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Please help identify this streak of light in the sky

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posted on Aug, 16 2012 @ 12:35 PM
reply to post by woogleuk

I've never seen a meteor steaking straight down..or is that just an illusion that it is in the pic?

posted on Aug, 16 2012 @ 01:43 PM

Originally posted by njl51
reply to post by woogleuk

I've never seen a meteor steaking straight down..or is that just an illusion that it is in the pic?

A meteor can appear to travel up, down, or any direction in the sky. It's actually very difficult to determine the true direction a meteor is going. Remember, there is effectively no up/down/sideways to a meteoroid traveling through space. Up and down has more relevance to us on the ground, because of gravity, but gravity has very little noticeable effect on a meteor that is on the edge of space.

Having said all that, I'm more doubtful that ever that what is in the photograph is a meteor. As Alastair McBeath pointed out, it's unlikely that a meteor would only be visible in just a single frame - something I had not considered before.

posted on Aug, 16 2012 @ 03:00 PM
reply to post by FireballStorm

Yeah hence the mystery. I had considered a camera artifact, but zooming in it is clearly a fireball of sorts. I guess it's just one of those things that will go unexplained.

Thanks for your time guys, sorry I haven't had much of a chance to respond, I'm getting married tomorrow and things have been a bit hectic.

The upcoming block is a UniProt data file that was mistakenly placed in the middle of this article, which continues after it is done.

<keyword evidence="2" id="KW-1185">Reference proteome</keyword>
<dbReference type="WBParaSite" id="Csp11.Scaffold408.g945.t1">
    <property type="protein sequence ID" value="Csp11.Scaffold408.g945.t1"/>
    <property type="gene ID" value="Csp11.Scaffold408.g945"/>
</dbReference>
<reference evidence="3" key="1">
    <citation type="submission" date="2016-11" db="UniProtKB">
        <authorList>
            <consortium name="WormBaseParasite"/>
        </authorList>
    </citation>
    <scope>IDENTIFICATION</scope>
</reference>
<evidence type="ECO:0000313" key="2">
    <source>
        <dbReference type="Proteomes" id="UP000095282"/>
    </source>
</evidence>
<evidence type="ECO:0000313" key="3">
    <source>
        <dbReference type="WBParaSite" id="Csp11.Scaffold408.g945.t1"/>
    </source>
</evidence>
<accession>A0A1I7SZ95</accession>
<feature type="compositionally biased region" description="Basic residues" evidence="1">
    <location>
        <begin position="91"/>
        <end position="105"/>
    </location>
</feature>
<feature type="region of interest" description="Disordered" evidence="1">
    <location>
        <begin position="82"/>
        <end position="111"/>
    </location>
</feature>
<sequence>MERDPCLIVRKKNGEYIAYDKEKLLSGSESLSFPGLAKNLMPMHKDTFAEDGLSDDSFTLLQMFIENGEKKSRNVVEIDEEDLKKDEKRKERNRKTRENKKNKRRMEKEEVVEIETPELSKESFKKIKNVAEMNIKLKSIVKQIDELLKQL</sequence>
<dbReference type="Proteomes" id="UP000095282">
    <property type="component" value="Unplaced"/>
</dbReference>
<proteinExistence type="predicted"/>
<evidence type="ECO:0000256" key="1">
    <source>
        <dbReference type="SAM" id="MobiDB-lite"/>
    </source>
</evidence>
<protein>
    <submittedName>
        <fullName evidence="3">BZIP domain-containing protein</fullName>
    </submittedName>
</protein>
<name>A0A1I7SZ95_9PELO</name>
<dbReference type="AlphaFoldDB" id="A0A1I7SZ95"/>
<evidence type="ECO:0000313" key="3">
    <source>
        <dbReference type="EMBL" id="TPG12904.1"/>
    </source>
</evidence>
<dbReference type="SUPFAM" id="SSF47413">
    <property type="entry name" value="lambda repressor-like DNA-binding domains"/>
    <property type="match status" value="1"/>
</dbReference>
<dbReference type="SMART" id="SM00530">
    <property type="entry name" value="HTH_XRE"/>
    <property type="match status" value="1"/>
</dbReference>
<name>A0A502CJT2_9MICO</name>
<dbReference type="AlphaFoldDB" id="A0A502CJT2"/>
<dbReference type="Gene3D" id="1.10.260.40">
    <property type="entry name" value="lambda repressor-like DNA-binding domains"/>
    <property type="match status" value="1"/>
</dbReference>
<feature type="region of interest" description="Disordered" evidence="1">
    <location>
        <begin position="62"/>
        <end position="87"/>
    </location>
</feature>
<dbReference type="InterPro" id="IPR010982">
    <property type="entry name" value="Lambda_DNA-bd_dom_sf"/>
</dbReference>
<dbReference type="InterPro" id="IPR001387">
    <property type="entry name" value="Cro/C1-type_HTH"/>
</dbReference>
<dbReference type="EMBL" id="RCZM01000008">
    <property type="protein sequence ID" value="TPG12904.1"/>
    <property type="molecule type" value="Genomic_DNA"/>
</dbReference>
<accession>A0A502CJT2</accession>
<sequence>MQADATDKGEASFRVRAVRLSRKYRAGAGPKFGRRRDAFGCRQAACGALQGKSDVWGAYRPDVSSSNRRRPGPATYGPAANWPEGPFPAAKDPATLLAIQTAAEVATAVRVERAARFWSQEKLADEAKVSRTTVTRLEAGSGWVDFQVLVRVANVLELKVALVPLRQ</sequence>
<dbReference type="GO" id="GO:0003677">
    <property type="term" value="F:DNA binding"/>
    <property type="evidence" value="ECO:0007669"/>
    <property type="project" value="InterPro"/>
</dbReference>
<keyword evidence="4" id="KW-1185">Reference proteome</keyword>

posted on Aug, 16 2012 @ 08:32 PM
reply to post by woogleuk

I think it's possible that it just has a similar shape to a fireball. Camera/sensor glitch of some kind seems like a good possibility to me, although I've never seen one quite like that before - but it may only be seen on a particular camera.

One other possibility perhaps is the rotors hitting something in the air and causing a spark.

Ever seen what happens when rotor blades hit grains of sand?

Congratulations woogle, and hope you have a good day!

edit on 16-8-2012 by FireballStorm because: typo

posted on Aug, 16 2012 @ 08:46 PM
It's difficult to say what it is from the size of the image. The fact that it is streaking vertically makes this very interesting. It appears to be traveling downward, but that could just be an illusion (it could have started below and faded as it traveled upwards). UFO's have been known to shed metallic debris which fall downward. Would be curious to know what was above.

These fireball type sitings are becoming quite common. Here is one I recently had:

posted on Aug, 17 2012 @ 07:53 AM
reply to post by FireballStorm

Ah, yes, my mistake- I thought alldaylong was suggesting that the artifact in the picture was caused by the ISS- guess I should read more carefully.